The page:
As Brian Tilley here above, I've had both the D300 (bought second-hand) and the D700 (bought new in the beginning of 2011) alongside for a while, about a year.
I quickly realized that most of my shooting "slid" from the D300 to the D700, effortlessly: I had a vast array of lenses, from AIs to AF-S VR, and I shoot mostly landscape and architecture, so the 1.5 crop factor was not really important to me. I finally sold my entire DX collection this year in March: a 18-70, a 18-200VR, a Sigma 18-50/2.8 and a 35/1.8 DX along with the D300 itself. The money I got from that deal offered me a 28-300VR and a Fuji X10 - I had to add about 100 Swiss francs to make the deal.
As has been stated, the main advantage is high-ISO and low-light, but I also found it easier to shoot wide-to-moderately-wide landscapes (a Sigma 12-24 and a Nikon 17-35 are among my favourite lenses), and the depth of field is thinner, making for nice portraits (50/1.8, 28-70/2.8, 85/1.8, 80-200/2.8). The only domains that I am now "less well equipped" to tackle are wildlife, but I don't do much of it, and macro, and I really do it seriously only in the spring. My dedicated lenses for those two fields are an aging 80-400VR and a Tamron 90/2.8. I am thinking of getting rid of both to fund a longer macro lens such as the Sigma 150 or Tamron 180, but I am in no hurry for that.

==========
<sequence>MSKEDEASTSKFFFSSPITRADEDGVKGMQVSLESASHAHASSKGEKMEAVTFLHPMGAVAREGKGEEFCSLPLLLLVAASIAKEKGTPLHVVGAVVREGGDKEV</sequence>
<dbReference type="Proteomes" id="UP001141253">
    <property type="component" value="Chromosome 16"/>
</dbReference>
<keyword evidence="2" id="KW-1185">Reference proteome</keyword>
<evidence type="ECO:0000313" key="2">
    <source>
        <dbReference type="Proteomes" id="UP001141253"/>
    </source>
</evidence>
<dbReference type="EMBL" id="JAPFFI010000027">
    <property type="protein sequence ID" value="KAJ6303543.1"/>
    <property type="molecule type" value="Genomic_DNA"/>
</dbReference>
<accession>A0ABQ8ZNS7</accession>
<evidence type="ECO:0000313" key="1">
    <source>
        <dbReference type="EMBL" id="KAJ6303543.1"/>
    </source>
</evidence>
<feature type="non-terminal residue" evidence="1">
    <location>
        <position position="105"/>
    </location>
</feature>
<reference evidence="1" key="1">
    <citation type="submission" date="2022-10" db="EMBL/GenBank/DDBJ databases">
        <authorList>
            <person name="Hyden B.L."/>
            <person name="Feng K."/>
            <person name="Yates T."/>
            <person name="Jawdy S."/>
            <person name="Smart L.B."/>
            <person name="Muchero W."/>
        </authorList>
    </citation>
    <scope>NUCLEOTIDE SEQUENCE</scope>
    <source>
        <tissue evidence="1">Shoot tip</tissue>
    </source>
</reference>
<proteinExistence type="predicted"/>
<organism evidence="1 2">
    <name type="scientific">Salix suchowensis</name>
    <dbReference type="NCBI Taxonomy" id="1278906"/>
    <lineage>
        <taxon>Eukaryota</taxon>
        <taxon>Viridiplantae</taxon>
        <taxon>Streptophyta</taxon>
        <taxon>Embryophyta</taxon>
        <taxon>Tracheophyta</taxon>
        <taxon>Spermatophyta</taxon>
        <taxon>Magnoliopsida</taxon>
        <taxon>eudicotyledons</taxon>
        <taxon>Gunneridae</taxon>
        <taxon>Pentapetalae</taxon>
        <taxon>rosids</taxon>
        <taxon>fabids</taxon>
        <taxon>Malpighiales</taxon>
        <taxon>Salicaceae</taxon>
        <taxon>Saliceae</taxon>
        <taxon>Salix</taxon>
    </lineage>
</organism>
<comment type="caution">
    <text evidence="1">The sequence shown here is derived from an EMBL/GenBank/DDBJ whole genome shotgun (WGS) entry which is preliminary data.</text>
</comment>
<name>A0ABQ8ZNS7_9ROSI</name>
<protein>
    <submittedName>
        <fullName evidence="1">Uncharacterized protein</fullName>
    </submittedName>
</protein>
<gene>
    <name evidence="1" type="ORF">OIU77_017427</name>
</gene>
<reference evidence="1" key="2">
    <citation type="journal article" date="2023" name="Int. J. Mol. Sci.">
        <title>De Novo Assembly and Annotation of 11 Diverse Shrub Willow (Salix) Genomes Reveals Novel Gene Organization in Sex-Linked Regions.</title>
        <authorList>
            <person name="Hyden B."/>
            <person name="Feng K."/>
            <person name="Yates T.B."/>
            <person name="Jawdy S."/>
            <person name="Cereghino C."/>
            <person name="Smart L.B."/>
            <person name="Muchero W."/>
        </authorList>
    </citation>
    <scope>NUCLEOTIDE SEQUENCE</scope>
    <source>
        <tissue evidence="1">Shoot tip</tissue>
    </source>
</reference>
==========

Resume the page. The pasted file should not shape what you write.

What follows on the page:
All in all, I'd encourage going FX for high-iso (but a D7000 DX camera has good low-light, high-ISO capabilities), wide-angle shots (but there is the Nikon DX 10-24 and an announced Samyang 10mm!) and thinner depth-of-field, and of the three reasons here only the last one is substantially impossible to reproduce in DX. All the rest, as I have just shown, is not limited to FX, so there is really no magic: sensor technology and embarked processing power are progressing by huge steps, as is proved by the difference between a not-quite-ten-year-old Coolpix 5400 and a brand-new Fuji X10: I would never have guessed that I could use a compact camera at ISO 1600, or even 3200, with results that actually beat those I got with the D70 of 2003 and equal the 2005 D200!
Another, more decisive factor would be an existing set of lenses; such was my case as I inherited my father's Nikon arsenal when he died 10 years ago, and it was a pity not to use that 28-70/2.8: a 42-105 is not a range I favor
Olivier Rychner __________________________________________ Jetez un oeil à ma galerie if you feel like it! And it's a bit void as of now, but I also have a Nikonians blog
Auta i lomë! And my Nikon's only awaiting daylight...